21st Century Science & Technology
Was the Antikythera an Ancient Instrument for Longitude Determination?

by Richard Sanders

(Reprinted in full from 21st Century, Spring 2003)


For more on ancient navigation devices, see "Ancient Navigators Could Have Measured Longitude!" by Richard Sanders, and "Building and Using Maui's Tanawa," by Bertram Cooper.

In the wake of our work on the torquetum,1 there has been renewed interest in ancient, or not so ancent, astronomical instruments. Henry Aujard in France recently brought to our attention one of the most important archaeological finds of the 20th Century (or perhaps of modern times): a very intricate, bronze, geared instrument, known as an antikythera, which dates from around 80 B.C. Fragments of the instrument were found in a large shipwreck on the sea floor off the coast of Greece in 1900, by sponge fishers. (See Figure 1.) It is unlike anything else that has been passed down to us, in terms of the intricacy of its more than 30 gears. (We do have a geared astrolabe, but it is from about 1,000 years later!).

The antikythera was studied over the years, but the breakthrough came when Derek de Solla Price, a professor of the history of science at Yale University, was able to use gamma-radiography in 1972 to look at the fragments in intricate detail. He presented his analysis in a 1974 article published by the American Philosophical Society,2 whose study we have just begun. We are writing this communication to urge others to also study the 1974 work.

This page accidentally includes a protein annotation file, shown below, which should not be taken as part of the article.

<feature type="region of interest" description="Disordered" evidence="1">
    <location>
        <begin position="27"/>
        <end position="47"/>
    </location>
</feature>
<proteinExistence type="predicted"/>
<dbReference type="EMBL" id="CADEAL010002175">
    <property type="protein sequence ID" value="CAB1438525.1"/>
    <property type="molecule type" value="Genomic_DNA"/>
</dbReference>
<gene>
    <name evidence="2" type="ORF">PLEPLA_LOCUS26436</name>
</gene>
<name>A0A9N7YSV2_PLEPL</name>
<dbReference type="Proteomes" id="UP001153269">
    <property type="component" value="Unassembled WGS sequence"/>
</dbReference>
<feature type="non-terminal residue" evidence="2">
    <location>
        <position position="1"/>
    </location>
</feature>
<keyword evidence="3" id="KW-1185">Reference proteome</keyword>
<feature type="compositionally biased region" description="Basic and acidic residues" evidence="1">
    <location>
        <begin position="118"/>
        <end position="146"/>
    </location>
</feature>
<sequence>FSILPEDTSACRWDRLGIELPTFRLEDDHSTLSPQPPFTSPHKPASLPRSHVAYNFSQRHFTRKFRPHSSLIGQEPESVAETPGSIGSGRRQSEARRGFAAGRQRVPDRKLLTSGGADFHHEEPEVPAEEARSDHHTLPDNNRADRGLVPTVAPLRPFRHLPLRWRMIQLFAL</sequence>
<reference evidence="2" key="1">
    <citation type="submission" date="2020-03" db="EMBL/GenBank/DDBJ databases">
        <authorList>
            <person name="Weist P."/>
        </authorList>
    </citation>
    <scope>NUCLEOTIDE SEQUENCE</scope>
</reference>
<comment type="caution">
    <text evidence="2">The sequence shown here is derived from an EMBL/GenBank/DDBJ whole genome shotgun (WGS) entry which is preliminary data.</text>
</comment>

Figure 1

Location of the wreck, near an island between Kythera and Crete, from which the antikythera fragments were salvaged. 

Source: Derek de Solla Price, "Gears from the Greeks," Transactions of the American Philosophical Society (New Series), Volume 64, Part 7, 1974, Figure 1.

De Solla Price must be commended for his scrupulous attempts to decipher the significance of the ratios of the gears, as involving the relative motions of the Sun and the Moon, including the Metonic cycle (in which 19 solar years correspond exactly with 235 lunations). But the outstanding question that, to our knowledge (and we hope to be wrong), no one has asked is: Why would anyone want to fool with the Moon? It is the same question which we confronted in our hypotheses about the torquetum.

So, let us exclude Moon worshippers and religious rituals as explanation. Otherwise, the Moon is useful for tidal information, and for telling fishermen when the fish are biting, but such information does not justify a "Mount Palomar" instrument such as the antikythera, which, after all, was being carried on a ship.

Figure 2

De Solla Price’s diagram of the antikythera’s complete gearing system.

Source: Derek de Solla Price, "Gears from the Greeks," 2ransactions of the American Philosophical Society (New Series), Volume 64, Part 7, 1974, Figure 33.

The only reasons for a sailor/navigator to mess with the Moon is to predict eclipses (for finding longitude), and to forecast lunar distances (to find longitude). As we pointed out in the article on the torquetum, if you are using the Moon to determine longitude, you must have with you a book of tables, in which the position of the Moon (for a point of reference), would be given relative to various stars, preferably over 19 years.